The etiology of high blood pressure remains a subject of active investigation. One widely accepted hypothesis is that excessive sodium intake adversely affects blood-pressure outcomes. To explore this hypothesis an experiment was set up to measure responsiveness to the taste of salt and to relate the responsiveness to blood pressure level. The protocol used involved giving 3 day old infants in the newborn nursery a drop of various solutions, thus eliciting the sucking response and noting the vigor with which they sucked- denoted by MSB (mean number of sucks per burst of sucking). The content of the solution was changed over 10 consecutive periods: (1) water (2) water (3) 0.1 molar salt + water (4) 0.1 molar salt + water (5) water (6) water (7) 0.3 molar salt + water (8) 0.3 molar salt + water (9) water (10) water. In addition, as control, the response of the baby to the taste of sugar was also measured after the salt-taste protocol was completed. In this experiment, the sucking response was measured over 5 different periods with the following stimuli (1) nonnutritive sucking, that is a pure sucking response was elicited without using any external substance (2) water (3) 5% sucrose + water, (4) 15% sucrose + water (5) nonnutritive sucking. The date set for the first 100 infants in attached in a excel format. Construct a variable measuring the response to salt. Obtain descriptive statistics and graphic displays for these salt-taste indices. Do the indices appear to be normally distributed? Why or why not? Compute the sample mean for this index, and obtain 95% Cls about the point estimate.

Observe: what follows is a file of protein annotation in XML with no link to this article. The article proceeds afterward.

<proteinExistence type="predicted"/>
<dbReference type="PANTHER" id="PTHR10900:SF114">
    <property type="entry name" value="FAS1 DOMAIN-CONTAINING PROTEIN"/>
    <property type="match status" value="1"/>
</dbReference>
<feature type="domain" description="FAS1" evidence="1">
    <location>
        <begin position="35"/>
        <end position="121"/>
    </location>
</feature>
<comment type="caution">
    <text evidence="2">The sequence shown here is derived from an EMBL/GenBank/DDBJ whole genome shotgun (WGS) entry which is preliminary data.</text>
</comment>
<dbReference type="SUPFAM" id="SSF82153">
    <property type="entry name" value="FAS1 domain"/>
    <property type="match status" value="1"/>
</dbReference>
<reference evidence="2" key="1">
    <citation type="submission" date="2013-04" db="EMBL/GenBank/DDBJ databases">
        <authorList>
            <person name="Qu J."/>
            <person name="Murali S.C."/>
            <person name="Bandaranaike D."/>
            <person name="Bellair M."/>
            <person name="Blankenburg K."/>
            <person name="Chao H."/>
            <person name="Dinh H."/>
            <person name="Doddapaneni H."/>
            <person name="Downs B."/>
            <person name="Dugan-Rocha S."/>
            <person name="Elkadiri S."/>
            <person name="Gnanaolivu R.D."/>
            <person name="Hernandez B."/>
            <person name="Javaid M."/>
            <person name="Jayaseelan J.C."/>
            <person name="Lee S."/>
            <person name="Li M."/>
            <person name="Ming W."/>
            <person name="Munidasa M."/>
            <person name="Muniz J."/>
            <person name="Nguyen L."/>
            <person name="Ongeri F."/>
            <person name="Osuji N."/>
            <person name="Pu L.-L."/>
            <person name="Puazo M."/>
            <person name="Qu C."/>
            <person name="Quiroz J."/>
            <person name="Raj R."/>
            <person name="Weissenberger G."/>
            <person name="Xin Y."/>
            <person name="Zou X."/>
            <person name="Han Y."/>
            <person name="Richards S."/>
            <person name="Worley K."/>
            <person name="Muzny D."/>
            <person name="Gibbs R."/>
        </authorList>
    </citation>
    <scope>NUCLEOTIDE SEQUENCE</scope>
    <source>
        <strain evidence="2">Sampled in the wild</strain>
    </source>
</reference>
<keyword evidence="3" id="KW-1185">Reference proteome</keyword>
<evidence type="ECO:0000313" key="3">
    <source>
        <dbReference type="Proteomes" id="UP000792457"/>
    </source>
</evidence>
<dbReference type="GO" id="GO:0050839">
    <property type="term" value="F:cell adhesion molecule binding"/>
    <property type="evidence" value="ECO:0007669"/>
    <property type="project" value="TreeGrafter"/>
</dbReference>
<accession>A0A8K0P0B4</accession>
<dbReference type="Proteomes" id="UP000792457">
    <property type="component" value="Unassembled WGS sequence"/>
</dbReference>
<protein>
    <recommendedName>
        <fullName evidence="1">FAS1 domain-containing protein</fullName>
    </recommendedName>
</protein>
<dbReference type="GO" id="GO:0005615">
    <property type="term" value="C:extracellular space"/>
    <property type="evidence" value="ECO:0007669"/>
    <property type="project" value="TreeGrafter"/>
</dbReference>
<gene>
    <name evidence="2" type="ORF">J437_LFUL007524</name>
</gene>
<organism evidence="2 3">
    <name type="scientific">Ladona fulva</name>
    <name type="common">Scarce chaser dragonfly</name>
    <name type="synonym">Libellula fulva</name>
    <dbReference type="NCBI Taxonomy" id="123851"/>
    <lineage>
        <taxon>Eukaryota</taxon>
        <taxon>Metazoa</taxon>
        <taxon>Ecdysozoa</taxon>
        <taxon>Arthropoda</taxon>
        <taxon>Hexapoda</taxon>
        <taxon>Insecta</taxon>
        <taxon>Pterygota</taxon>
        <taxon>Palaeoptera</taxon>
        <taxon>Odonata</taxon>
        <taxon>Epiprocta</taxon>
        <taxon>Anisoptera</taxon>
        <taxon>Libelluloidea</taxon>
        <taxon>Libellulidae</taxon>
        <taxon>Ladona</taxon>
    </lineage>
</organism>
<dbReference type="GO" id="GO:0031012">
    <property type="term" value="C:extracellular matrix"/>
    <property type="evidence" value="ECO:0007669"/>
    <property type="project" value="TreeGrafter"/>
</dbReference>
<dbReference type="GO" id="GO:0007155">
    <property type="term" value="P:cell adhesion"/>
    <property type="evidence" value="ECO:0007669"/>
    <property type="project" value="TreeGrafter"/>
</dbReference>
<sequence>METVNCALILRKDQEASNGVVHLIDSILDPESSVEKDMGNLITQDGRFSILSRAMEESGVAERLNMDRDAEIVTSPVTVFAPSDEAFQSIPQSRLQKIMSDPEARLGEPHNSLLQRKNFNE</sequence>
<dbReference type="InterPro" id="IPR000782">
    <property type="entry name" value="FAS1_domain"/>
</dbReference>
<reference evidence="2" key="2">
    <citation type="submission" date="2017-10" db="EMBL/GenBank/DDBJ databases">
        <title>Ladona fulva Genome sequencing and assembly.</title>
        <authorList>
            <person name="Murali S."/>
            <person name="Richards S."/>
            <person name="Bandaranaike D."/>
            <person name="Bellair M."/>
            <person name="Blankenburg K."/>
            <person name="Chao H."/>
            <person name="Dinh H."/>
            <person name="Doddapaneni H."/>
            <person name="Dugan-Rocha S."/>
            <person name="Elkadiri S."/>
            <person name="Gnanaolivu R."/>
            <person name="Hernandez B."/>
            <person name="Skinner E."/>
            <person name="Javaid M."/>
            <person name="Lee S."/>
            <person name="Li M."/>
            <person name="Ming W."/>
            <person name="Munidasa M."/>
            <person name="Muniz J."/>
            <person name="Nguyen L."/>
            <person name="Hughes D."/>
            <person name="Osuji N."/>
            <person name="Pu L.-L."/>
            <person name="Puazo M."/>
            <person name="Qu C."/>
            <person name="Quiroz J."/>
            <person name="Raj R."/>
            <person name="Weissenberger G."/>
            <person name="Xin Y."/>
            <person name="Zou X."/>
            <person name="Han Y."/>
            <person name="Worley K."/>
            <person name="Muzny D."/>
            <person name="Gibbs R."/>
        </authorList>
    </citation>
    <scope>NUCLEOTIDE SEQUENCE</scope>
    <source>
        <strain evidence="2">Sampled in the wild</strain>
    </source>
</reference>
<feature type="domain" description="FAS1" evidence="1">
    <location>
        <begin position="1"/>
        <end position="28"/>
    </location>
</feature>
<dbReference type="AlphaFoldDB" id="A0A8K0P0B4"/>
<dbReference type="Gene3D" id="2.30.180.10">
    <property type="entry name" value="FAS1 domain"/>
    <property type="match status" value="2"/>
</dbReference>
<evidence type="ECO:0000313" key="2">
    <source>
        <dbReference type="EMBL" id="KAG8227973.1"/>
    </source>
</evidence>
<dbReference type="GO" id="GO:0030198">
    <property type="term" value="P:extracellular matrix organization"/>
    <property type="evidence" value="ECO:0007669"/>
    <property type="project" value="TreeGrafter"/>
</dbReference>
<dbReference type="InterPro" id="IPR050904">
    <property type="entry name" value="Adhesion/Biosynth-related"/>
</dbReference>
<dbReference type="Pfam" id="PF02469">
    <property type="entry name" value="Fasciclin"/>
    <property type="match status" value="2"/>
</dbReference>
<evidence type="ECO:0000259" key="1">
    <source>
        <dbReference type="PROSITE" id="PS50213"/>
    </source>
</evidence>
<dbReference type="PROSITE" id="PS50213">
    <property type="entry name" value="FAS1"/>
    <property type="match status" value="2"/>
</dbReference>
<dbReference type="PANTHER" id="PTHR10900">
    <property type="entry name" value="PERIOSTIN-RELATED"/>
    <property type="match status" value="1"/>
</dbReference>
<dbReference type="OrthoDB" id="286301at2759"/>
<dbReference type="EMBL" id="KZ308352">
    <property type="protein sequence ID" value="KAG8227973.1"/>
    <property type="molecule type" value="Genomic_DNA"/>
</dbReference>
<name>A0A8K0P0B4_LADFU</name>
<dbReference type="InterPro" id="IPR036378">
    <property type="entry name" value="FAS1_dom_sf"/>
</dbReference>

The etiology of high blood pressure
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